System allows student pictures to be posted on stadium videoboard
Sooners become first college team to use FanChatter
New mobile phone technology is sweeping through the stands at Sooner football games, letting fans gain temporary celebrity status and become larger than life.
A system called FanChatter enables fans to take pictures on their mobile phones and then e-mail them to email@example.com.
The pictures are reviewed for censorship purposes, and may be shown on the JumboTron or posted online to OU’s FanChatter Web site.
Thanks to OU and Sooner Sports Properties’ new partnership with FanChatter, the mobile sports fan network, every Sooner fan has the chance to see themselves on the scoreboard.
FanChatter co-founder Martin Wetherall has big plans for his young company, which started its stadium division in March 2008, according to a FanChatter press release.
The Sooners are the first college football team his company has partnered with, and OU fans have already sent more than 300 photos from the first two home games, Wetherall said.
“We empower the fans,” Wetherall said, “We let them interact with the event, making it more exciting, social and satisfying.”
Chas Gilmore, entrepreneurship and international business senior, said the Sooners are lucky to become the first football team to receive the new technology.
“I like that we are ahead of the curve,” Gilmore said. “The Sooners are No. 1 in football, so we should be first in everything else too.”
FanChatter provides new incentives for fans to get involved at football games.
They offer scoreboard photo sharing, as well as a medium to vote on player of the game, answer trivia questions and text to win prizes, Wetherall said.
Art senior Melinda Hawkins noticed the advertisement for FanChatter on the scoreboard during a timeout at the last home football game.
“My friend and I took a quick picture and sent it in while we were waiting for the game to start back up,” Hawkins said. “Everyone in the student section was doing it.”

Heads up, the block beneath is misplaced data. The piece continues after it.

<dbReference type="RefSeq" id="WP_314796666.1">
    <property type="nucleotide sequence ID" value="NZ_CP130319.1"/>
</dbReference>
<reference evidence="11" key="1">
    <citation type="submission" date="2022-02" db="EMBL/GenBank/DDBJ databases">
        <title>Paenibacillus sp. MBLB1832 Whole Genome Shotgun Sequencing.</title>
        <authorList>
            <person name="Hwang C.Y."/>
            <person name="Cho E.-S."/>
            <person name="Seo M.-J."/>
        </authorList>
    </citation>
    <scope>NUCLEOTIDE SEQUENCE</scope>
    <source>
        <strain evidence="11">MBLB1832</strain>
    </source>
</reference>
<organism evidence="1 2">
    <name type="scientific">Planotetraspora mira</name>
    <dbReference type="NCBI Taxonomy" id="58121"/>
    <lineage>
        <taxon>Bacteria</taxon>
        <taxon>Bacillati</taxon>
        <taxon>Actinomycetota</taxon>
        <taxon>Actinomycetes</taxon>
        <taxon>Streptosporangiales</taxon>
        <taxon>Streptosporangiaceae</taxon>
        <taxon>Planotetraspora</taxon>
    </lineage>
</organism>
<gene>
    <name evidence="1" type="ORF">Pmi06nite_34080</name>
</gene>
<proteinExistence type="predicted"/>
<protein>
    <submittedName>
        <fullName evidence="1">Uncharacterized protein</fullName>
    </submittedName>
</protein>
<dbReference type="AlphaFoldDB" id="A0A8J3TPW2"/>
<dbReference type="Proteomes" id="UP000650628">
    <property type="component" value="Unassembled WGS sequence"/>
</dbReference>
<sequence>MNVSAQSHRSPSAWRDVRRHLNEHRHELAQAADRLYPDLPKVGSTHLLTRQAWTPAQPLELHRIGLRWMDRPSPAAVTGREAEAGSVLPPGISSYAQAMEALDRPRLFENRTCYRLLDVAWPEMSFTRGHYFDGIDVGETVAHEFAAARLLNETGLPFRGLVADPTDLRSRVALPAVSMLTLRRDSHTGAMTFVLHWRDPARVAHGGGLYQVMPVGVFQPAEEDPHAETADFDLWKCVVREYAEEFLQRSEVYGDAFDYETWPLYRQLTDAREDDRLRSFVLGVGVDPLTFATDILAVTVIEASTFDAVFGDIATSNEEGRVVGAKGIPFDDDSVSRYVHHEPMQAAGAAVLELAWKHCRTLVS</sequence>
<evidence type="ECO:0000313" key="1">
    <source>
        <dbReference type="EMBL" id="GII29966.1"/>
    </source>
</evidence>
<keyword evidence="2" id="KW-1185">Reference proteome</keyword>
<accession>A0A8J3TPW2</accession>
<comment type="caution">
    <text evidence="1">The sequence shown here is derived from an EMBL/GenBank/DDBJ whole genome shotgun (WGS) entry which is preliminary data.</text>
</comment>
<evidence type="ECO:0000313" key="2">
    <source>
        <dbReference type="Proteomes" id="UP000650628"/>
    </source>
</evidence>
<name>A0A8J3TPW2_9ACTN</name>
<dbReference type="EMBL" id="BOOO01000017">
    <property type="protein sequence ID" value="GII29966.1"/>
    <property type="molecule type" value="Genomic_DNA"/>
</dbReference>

Fans should look at their mobile phone as a game controller they can use to interact and become part of the game instead of just spectators, Wetherall said.
“There is so much room for innovation,” Wetherall said. “We envision a day where user-generated content features like scoreboard photo sharing will replace the old fashioned ‘Fan Cam,’ giving everybody a chance to see themselves on the JumboTron on their own terms.”
Selected fan-sent photos are shown on Oklahoma Memorial Stadium’s new videoboard before the beginning of the fourth quarter at each home game.
“I like FanChatter better because you never know when you will be surprised by the JumboTron camera,” Hawkins said. “At least this way I know what I am sending in instead of being caught on candid fan camera.”
FanChatter’s first client was Minnesota’s Major League Baseball team, the Minnesota Twins. After success on the baseball diamond, FanChatter moved to the football field.
FanChatter’s next move is an ambitious one.
“Total sports world domination,” Wetherall said. “We want to continue growing our business to allow sports fans to connect, create, and communicate, whether that happens among friends everyday on their phones or in a packed ballpark during the big game.”